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While planning your visit to Sausalito, you’ve undoubtedly heard that there’s a really cool way to get here: the Sausalito ferry! As a waterfront community along the San Francisco Bay, Sausalito is connected to San Francisco by boat. This makes for a really unique experience for visitors – and for lucky commuters who use the boats each day to reach their jobs in the “big city” on the other side of the Golden Gate.
Actually, there are two Sausalito ferries, which can make for a lot of confusion and uncertainty… How are they different? Which one should you take? Where do they depart from and how much do they cost?
These are all questions I’ll be answering in this post, which is focused on giving you essential information about the Sausalito ferry – er, ferries – and how to use them during your visit to Sausalito. If you’re a traveler in search of knowledge, you’ve come to the right place. If you’re a local curious about commuting, you’ll also find what you need here. Ready to set sail? All aboard! (They actually don’t announce that on the Sausalito ferries, sadly!)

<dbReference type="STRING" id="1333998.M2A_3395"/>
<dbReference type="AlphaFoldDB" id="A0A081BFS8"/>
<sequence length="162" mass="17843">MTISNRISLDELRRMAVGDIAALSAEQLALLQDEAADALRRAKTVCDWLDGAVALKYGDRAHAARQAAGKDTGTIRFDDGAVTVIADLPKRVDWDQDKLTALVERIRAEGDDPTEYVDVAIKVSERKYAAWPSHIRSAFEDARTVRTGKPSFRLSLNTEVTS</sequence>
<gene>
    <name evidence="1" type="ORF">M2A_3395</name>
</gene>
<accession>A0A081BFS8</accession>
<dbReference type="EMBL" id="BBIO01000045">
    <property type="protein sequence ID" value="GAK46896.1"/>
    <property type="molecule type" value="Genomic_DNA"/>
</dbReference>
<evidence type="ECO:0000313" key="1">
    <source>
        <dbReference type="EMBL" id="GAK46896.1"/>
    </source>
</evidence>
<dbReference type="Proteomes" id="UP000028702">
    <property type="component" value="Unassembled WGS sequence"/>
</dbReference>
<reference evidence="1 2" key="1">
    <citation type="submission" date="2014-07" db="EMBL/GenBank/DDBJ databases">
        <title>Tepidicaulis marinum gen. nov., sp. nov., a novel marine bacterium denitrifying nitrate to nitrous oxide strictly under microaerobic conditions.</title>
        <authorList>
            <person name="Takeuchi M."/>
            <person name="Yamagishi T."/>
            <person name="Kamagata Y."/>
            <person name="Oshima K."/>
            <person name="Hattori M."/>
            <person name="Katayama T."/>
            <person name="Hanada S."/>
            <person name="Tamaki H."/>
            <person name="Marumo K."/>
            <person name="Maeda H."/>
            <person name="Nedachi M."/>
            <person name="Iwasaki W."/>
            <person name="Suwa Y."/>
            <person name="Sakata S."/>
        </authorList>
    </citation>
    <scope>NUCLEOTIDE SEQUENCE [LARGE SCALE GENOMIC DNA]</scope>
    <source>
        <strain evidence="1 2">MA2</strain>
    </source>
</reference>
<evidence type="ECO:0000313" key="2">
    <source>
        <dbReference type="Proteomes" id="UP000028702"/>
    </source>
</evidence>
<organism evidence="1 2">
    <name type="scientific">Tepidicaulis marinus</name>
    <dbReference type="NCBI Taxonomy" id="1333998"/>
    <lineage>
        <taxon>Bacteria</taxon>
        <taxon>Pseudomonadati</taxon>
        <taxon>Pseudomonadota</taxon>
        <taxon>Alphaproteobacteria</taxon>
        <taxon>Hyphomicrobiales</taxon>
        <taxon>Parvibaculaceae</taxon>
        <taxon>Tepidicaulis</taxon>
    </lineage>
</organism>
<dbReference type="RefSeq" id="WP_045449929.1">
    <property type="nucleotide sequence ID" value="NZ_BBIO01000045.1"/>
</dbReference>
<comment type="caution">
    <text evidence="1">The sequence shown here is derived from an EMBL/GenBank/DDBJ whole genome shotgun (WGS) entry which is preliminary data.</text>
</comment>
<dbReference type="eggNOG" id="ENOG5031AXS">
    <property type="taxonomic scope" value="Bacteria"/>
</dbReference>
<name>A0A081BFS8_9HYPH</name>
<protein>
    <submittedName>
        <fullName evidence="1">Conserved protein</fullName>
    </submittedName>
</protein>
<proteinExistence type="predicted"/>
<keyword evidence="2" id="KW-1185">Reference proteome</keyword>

Note: This post was updated to reflect the ferry schedule as of January 1, 2024, and I try to update it quarterly. If you see an error in the schedule, please let me know in the comments below.
Sausalito is the traditional lands of the Graton Rancheria, Miwok, and Me-Wuk (Coast Miwok) peoples. With respect, I make a formal land acknowledgment, extending my appreciation to the past and present stewards of these lands. To learn more, I invite you to explore Native-Land.ca.
This post was originally published on my blog Discover Sausalito; it was migrated to this site in March 2024.
Sausalito Ferry Terminals
There are three terminals from where you can catch the Sausalito ferry. Below are your options with a short description, so you know where to find them.
- San Francisco Ferry Building: The historic Ferry Building in San Francisco sits on the Embarcadero Promenade, near downtown SF. For yet another reference, the building sits at the foot of Market St.